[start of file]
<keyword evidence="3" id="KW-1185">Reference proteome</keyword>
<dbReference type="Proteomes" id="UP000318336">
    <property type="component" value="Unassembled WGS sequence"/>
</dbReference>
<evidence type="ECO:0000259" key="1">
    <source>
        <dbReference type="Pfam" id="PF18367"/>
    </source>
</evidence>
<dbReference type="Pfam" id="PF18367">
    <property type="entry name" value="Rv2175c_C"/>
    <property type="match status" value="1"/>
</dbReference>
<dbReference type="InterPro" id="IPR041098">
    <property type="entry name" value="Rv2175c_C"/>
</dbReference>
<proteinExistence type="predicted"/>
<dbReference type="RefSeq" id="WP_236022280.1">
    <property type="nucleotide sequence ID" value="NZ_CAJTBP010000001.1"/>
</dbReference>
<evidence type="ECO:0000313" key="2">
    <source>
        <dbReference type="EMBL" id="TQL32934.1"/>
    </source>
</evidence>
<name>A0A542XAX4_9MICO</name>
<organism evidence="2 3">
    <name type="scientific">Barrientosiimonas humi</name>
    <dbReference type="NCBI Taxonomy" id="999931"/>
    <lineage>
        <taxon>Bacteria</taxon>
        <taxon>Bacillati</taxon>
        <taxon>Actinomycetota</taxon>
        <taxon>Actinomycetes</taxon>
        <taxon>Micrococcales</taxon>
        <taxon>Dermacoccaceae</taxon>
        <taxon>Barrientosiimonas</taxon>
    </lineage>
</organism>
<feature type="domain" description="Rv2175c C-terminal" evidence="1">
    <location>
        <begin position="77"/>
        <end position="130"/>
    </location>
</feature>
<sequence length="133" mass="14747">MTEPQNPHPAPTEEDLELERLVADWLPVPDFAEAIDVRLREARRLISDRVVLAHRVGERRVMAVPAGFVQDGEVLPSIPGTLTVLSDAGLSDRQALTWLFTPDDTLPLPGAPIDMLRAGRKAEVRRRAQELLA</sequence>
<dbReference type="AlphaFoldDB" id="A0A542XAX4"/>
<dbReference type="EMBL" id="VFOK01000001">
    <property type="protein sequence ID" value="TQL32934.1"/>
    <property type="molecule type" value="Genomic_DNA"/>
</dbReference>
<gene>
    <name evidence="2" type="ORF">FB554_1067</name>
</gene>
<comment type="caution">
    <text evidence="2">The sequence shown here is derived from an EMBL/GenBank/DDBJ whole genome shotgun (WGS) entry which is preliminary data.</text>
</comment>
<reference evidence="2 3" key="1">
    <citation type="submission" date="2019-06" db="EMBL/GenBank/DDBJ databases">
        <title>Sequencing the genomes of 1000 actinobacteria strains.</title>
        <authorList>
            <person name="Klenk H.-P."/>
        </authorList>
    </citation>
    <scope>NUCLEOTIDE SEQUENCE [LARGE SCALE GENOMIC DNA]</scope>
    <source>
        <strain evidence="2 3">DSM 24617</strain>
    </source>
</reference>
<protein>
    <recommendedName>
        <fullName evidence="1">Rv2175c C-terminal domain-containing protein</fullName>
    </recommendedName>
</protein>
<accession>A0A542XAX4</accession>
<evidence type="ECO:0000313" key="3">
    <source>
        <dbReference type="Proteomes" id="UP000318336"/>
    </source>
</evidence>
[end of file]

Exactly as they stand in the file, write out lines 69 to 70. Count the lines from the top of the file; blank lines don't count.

</reference>
<protein>